The CPU 30 can process such separate input and output data from the separate networks and provide greater flexibility, particularly when wired network cannot be extended, or when direct optical path is impossible, similarly, different networks are needed for providing two separate controllers within the house, apartment, office or building to operate and/or communicate with the same relays series 6 or outlets series 4. For this reason the relays series 6 of the present invention can be provided with a combination of circuits for accommodating variety of networks including wired, wireless RF and IR.

The relay controller and communication circuits 6W, 6WP, 6RF and 6IR can be used with other home automation devices such as motion detectors or magnetic door switches (not shown) that operate alarm systems and/or for switching on the lights and/or can be introduced into temperature or humidity controllers (not shown) for switching air conditioners on-off. For some of those devices the current sensor 31, the relay driver 36 including the relay coil 6L and/or the indicator driver 38 are not needed and not used. This reduces the physical size of the circuit into a very small printed circuit board (PCB) that can be simple to introduce into magnetic switch assembly or motion detector or it can be installed into the electrical box 14 in a similar enclosure, shape or size as the outlets series 4 or any of the relays series 6 with all the optional variations such as IR and/or RF.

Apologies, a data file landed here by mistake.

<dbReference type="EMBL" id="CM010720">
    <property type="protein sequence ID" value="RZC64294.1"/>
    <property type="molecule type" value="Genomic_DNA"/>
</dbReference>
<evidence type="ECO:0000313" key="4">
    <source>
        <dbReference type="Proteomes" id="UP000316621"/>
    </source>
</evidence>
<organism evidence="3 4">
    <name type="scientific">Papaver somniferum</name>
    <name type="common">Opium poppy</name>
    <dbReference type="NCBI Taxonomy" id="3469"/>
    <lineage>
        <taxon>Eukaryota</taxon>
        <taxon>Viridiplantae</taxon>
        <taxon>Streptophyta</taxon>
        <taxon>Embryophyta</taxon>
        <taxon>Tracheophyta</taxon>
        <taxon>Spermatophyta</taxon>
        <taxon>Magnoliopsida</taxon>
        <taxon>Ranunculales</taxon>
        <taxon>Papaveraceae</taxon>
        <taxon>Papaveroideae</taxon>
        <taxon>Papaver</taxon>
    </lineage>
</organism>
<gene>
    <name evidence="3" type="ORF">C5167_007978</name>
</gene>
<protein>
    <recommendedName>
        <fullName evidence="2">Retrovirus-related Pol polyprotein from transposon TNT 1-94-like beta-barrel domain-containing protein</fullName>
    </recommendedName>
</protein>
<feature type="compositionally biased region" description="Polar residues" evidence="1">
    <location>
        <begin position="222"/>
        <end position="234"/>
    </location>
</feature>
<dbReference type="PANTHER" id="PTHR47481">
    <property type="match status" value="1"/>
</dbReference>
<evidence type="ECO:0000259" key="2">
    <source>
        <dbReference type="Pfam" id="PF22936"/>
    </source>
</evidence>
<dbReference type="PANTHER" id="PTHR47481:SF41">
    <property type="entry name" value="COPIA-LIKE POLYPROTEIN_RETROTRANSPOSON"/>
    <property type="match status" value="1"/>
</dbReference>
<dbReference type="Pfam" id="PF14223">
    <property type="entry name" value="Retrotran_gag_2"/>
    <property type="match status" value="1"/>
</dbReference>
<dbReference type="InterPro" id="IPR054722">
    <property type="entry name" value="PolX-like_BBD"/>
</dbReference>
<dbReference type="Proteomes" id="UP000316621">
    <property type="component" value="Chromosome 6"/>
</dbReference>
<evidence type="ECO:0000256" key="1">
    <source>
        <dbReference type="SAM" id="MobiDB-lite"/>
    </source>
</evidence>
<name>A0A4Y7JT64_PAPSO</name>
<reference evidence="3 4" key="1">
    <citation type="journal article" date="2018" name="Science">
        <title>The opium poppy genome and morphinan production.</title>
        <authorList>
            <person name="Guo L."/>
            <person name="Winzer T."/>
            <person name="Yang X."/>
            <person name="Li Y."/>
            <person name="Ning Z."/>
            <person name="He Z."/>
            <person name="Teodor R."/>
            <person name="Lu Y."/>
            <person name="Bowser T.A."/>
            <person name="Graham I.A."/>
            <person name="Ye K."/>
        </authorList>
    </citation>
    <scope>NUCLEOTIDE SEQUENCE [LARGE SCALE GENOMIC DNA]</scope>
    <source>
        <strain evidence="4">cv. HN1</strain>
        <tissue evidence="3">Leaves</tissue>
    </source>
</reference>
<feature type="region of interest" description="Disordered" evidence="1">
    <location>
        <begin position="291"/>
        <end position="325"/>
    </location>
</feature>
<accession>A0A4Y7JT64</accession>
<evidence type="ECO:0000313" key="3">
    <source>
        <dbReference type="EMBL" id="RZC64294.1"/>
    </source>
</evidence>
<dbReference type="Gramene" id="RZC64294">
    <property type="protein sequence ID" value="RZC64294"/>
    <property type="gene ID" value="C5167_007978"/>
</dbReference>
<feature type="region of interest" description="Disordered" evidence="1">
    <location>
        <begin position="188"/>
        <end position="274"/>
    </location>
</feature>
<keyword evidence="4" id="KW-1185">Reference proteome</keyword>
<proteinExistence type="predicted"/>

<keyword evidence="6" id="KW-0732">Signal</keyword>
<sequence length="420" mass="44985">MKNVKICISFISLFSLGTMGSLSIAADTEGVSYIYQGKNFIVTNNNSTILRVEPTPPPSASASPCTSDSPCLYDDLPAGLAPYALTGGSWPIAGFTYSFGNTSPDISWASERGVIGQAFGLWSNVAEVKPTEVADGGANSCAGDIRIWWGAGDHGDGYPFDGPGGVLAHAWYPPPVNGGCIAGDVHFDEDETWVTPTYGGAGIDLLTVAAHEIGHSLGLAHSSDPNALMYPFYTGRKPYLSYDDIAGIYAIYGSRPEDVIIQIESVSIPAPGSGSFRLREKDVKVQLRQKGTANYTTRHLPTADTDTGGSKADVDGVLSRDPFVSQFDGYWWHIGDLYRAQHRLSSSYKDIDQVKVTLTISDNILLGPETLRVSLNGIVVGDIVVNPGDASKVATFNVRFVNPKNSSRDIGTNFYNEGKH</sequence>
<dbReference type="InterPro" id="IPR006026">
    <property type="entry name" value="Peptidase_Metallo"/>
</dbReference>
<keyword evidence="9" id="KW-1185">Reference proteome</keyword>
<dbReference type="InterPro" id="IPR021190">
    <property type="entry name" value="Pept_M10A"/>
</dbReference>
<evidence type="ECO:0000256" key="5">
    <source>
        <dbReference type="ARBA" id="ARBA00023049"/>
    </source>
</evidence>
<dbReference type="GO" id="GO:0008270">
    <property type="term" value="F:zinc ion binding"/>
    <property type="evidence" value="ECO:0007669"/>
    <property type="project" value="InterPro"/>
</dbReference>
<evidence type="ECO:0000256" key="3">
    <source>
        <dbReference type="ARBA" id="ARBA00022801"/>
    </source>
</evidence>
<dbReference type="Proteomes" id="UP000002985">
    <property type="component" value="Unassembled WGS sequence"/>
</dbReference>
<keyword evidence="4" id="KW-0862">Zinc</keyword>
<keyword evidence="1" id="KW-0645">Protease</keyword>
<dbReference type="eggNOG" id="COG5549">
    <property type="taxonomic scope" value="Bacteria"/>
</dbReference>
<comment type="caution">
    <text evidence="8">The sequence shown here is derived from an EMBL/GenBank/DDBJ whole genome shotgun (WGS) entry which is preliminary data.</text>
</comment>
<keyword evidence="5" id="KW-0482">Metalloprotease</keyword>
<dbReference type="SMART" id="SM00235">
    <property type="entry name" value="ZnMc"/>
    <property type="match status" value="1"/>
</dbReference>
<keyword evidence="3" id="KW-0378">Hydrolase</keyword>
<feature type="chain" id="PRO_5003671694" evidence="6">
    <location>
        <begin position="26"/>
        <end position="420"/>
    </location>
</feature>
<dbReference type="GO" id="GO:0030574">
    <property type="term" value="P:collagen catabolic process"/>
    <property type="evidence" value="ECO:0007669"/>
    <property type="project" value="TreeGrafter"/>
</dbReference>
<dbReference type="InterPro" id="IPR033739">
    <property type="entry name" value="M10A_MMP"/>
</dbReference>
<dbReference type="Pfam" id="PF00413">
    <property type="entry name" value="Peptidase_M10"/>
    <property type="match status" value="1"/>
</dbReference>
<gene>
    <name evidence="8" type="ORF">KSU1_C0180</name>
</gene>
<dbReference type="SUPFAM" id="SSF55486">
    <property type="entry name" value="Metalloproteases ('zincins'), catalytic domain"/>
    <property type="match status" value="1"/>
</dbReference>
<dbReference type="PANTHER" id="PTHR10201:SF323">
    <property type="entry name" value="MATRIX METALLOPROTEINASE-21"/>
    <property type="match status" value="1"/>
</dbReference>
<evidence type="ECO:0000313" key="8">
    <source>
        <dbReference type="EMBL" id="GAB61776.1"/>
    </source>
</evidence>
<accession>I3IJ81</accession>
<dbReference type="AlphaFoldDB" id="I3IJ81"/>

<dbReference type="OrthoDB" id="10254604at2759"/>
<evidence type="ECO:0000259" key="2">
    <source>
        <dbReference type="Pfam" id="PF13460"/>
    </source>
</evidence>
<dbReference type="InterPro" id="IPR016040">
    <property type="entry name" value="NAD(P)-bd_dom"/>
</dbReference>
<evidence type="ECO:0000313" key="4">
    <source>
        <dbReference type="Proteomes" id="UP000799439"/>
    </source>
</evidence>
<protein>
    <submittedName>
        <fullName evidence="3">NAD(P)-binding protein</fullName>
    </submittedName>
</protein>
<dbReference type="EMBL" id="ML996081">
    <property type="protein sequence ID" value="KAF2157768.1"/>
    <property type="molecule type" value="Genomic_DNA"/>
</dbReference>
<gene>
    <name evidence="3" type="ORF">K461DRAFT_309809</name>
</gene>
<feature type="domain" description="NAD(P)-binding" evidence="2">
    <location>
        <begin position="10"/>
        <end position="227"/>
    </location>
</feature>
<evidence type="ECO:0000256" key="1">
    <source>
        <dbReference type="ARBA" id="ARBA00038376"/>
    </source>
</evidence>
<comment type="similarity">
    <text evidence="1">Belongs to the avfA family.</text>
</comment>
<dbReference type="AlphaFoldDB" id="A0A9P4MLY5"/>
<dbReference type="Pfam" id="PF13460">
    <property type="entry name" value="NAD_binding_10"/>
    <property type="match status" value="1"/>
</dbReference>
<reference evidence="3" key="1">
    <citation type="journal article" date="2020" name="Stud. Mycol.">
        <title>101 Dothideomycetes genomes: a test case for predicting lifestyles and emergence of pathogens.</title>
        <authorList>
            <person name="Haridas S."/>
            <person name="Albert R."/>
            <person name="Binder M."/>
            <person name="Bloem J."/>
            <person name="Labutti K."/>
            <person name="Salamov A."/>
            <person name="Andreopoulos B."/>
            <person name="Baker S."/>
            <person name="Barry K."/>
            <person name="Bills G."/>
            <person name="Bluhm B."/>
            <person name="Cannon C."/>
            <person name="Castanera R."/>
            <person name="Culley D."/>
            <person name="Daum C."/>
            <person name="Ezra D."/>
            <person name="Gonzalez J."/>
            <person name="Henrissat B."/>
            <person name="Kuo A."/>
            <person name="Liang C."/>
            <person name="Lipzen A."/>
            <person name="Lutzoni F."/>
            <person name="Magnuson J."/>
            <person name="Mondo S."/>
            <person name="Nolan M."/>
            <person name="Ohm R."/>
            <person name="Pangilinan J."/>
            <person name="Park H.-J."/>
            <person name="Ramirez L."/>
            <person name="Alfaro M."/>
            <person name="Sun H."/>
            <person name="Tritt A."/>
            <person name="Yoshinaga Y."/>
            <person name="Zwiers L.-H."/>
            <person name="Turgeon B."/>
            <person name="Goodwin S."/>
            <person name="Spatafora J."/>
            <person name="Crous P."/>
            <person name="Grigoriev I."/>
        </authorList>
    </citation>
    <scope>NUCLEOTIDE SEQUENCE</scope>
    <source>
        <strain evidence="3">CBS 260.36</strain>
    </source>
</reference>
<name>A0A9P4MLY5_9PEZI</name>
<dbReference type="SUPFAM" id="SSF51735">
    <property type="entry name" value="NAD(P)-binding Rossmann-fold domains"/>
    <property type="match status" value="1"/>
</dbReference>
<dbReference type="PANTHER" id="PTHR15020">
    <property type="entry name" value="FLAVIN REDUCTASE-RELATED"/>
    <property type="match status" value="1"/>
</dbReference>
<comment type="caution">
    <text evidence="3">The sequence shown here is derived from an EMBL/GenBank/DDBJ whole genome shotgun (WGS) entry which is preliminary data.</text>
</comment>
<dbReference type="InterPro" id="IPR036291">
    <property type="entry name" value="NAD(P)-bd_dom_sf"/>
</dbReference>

Similar IR TX 32, IR RX 33 and RF transceiver 39 circuits can be used with IR or RF repeaters/drivers for operating different A/V, background music, air conditioners and other appliances in conjunction with and for operating the relays series 6 and the AC outlets series 4. Such as the ceiling mount IR driver 70 shown in FIG. 13B, which communicate two way IR data inside a given room for enabling an IR network segment to operate within the room interior's optical paths.

The shown ceiling mounted IR driver 70 uses the circuit 6WP of FIG. 11B for its data and power feed but the circuit does not include the relay driver 36, the relay coil 6L and the current sensor 31. Another difference is in the IR TX driver 33 that drives four IR LEDs 13, directed to cover the whole room from the room's ceiling center. The IR receiver is shown in FIG. 13B as a photo diode or photo transistor 12 (which is connected to the IR RX and LPF 32 of FIG. 11D) does not show the IR pass filter 12A, but the IR photo transistor 12 of the IR driver 70 is protected from other light sources by the IR filter 12A, precisely as shown in FIG. 11D. Similarly all the IR receivers used with the relays 6-IR, 6C-IR, 6D-IR and 6E-IR and the AC outlets series 4 incorporating IR receiver employ the IR pass filter 12A such as shown in FIGS. 9A and 9B.

The Keypads 40WP, 401R and 40RF shown in FIGS. 13A-13C, 14A, 14B, 15A and 15B incorporate circuits similar to the circuit 6WP with the variations described above and as used for the IR driver 70, with the exception that the CPU 41 shown in FIGS. 14A, 14B, 15A and 15B includes n number of indicator drivers, n number of key inputs and n number of inputs for n groups of digital rotary switch 34-1˜34-n.

Shown in FIG. 12 is an home automation distributor and power supply 60 for distributing regulated current to the different devices of the wired network 10P, including relays series 6, outlet series 4, IR and RF drivers, keypads, motion detectors, magnetic switches and other communication devices using the same data, commands, controls and status information as described above. Further the distributor and power supply 60 processes and propagate the information (data, commands, control and status) to and from the home automation controller, the video interphone or the shopping terminal 82.